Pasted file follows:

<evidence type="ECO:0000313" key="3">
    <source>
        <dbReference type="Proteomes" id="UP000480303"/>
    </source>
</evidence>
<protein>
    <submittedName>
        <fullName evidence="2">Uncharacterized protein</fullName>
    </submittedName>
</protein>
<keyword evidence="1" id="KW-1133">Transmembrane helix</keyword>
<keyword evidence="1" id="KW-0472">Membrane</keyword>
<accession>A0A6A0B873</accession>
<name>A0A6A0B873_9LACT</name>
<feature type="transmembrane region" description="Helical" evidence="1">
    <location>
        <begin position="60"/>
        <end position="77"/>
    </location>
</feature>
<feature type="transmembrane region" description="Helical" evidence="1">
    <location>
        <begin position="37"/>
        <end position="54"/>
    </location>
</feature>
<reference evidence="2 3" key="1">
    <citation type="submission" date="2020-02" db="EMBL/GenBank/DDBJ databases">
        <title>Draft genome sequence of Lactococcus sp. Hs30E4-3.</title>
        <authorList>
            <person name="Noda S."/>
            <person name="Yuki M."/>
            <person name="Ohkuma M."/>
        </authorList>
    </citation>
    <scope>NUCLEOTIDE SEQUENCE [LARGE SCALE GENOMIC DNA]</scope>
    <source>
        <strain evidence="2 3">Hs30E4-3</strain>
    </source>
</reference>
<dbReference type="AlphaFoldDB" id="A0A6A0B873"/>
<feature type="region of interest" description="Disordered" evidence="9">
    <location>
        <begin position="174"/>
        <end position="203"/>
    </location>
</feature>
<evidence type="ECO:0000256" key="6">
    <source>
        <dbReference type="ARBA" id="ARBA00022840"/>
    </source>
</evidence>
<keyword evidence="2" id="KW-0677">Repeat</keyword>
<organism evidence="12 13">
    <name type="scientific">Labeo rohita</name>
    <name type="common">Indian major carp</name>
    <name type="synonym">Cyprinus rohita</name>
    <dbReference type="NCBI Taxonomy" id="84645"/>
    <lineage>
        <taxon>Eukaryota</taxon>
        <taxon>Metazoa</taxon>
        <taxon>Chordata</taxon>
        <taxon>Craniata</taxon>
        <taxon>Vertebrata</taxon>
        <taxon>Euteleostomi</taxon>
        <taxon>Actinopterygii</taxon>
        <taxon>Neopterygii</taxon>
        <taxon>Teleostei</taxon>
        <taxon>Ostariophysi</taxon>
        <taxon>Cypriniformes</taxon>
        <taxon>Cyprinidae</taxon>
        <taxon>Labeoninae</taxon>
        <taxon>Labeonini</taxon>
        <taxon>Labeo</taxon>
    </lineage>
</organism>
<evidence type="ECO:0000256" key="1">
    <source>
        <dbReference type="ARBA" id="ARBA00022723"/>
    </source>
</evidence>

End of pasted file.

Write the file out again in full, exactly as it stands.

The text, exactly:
<evidence type="ECO:0000313" key="3">
    <source>
        <dbReference type="Proteomes" id="UP000480303"/>
    </source>
</evidence>
<protein>
    <submittedName>
        <fullName evidence="2">Uncharacterized protein</fullName>
    </submittedName>
</protein>
<keyword evidence="1" id="KW-1133">Transmembrane helix</keyword>
<keyword evidence="1" id="KW-0472">Membrane</keyword>
<accession>A0A6A0B873</accession>
<name>A0A6A0B873_9LACT</name>
<feature type="transmembrane region" description="Helical" evidence="1">
    <location>
        <begin position="60"/>
        <end position="77"/>
    </location>
</feature>
<feature type="transmembrane region" description="Helical" evidence="1">
    <location>
        <begin position="37"/>
        <end position="54"/>
    </location>
</feature>
<reference evidence="2 3" key="1">
    <citation type="submission" date="2020-02" db="EMBL/GenBank/DDBJ databases">
        <title>Draft genome sequence of Lactococcus sp. Hs30E4-3.</title>
        <authorList>
            <person name="Noda S."/>
            <person name="Yuki M."/>
            <person name="Ohkuma M."/>
        </authorList>
    </citation>
    <scope>NUCLEOTIDE SEQUENCE [LARGE SCALE GENOMIC DNA]</scope>
    <source>
        <strain evidence="2 3">Hs30E4-3</strain>
    </source>
</reference>
<dbReference type="AlphaFoldDB" id="A0A6A0B873"/>
<feature type="region of interest" description="Disordered" evidence="9">
    <location>
        <begin position="174"/>
        <end position="203"/>
    </location>
</feature>
<evidence type="ECO:0000256" key="6">
    <source>
        <dbReference type="ARBA" id="ARBA00022840"/>
    </source>
</evidence>
<keyword evidence="2" id="KW-0677">Repeat</keyword>
<organism evidence="12 13">
    <name type="scientific">Labeo rohita</name>
    <name type="common">Indian major carp</name>
    <name type="synonym">Cyprinus rohita</name>
    <dbReference type="NCBI Taxonomy" id="84645"/>
    <lineage>
        <taxon>Eukaryota</taxon>
        <taxon>Metazoa</taxon>
        <taxon>Chordata</taxon>
        <taxon>Craniata</taxon>
        <taxon>Vertebrata</taxon>
        <taxon>Euteleostomi</taxon>
        <taxon>Actinopterygii</taxon>
        <taxon>Neopterygii</taxon>
        <taxon>Teleostei</taxon>
        <taxon>Ostariophysi</taxon>
        <taxon>Cypriniformes</taxon>
        <taxon>Cyprinidae</taxon>
        <taxon>Labeoninae</taxon>
        <taxon>Labeonini</taxon>
        <taxon>Labeo</taxon>
    </lineage>
</organism>
<evidence type="ECO:0000256" key="1">
    <source>
        <dbReference type="ARBA" id="ARBA00022723"/>
    </source>
</evidence>